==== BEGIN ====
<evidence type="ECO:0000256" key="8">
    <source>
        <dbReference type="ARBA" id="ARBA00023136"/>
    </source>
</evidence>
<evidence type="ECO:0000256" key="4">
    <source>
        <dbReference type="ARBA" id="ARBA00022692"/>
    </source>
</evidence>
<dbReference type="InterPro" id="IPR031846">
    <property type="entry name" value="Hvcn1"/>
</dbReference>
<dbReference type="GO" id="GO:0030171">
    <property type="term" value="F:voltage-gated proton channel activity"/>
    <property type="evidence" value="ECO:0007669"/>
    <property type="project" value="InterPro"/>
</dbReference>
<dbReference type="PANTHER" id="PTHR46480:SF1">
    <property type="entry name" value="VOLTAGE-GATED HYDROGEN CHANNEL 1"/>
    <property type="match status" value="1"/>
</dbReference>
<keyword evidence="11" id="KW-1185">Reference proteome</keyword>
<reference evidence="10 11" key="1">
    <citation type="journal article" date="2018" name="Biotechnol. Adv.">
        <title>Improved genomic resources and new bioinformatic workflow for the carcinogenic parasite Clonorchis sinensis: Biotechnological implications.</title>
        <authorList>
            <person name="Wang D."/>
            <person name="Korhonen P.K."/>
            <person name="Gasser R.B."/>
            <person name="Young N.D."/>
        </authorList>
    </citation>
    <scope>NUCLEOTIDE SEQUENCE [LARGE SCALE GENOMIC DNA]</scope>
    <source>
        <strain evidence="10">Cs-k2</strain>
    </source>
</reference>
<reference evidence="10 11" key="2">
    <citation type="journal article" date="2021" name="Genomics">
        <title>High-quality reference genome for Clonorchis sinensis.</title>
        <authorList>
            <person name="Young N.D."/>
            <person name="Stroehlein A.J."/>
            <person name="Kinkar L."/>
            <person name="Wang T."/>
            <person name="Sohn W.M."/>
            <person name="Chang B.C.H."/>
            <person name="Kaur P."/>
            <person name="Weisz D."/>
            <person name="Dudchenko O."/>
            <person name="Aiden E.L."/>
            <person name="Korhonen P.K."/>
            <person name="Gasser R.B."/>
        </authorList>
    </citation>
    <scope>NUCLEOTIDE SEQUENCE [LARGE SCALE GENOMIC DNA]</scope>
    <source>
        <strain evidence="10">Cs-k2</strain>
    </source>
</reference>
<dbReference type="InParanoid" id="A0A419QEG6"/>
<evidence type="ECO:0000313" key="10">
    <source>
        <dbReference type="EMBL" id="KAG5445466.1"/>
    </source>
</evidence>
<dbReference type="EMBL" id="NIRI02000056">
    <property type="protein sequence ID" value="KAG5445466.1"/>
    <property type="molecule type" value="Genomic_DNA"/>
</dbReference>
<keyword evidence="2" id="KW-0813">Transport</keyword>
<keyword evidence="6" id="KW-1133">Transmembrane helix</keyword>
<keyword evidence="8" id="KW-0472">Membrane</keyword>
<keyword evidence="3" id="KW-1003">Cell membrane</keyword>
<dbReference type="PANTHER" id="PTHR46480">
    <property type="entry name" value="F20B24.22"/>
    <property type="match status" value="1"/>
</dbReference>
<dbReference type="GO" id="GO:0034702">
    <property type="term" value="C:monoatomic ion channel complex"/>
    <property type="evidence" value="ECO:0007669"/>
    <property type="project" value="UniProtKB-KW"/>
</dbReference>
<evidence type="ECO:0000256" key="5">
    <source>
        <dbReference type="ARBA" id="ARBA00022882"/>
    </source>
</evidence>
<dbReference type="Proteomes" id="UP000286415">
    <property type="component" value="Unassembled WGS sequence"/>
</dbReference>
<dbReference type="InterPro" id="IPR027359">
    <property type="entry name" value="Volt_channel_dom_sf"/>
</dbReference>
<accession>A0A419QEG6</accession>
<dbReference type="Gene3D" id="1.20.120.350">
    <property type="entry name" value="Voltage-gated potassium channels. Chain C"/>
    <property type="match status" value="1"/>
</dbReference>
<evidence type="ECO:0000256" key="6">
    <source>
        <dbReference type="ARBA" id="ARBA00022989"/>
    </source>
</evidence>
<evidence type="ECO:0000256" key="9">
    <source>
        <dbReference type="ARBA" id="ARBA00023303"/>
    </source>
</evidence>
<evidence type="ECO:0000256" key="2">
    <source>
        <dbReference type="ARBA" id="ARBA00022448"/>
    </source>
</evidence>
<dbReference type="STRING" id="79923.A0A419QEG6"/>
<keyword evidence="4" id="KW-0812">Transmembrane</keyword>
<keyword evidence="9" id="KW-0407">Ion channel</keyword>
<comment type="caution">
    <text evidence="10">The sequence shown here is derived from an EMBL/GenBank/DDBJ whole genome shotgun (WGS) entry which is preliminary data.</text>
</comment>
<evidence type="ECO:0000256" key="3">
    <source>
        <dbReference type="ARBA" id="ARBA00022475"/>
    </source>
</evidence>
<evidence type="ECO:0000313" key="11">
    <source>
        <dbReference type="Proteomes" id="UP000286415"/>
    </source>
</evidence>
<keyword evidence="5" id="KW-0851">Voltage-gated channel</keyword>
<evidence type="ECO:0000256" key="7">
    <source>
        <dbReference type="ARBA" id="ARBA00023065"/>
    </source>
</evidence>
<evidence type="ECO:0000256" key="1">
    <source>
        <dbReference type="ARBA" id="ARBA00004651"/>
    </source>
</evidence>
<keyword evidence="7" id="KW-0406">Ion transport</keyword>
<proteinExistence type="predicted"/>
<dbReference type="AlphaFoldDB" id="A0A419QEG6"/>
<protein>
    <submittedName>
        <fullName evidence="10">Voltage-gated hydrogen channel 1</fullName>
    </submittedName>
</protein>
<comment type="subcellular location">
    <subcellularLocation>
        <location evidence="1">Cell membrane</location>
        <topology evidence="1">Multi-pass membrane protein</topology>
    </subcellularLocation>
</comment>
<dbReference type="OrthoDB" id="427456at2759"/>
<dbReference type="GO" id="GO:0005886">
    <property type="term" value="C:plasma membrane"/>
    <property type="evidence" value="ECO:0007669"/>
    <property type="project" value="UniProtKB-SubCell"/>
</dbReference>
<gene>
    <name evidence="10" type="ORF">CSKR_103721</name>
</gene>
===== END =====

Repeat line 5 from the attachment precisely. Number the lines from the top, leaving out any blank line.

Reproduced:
</evidence>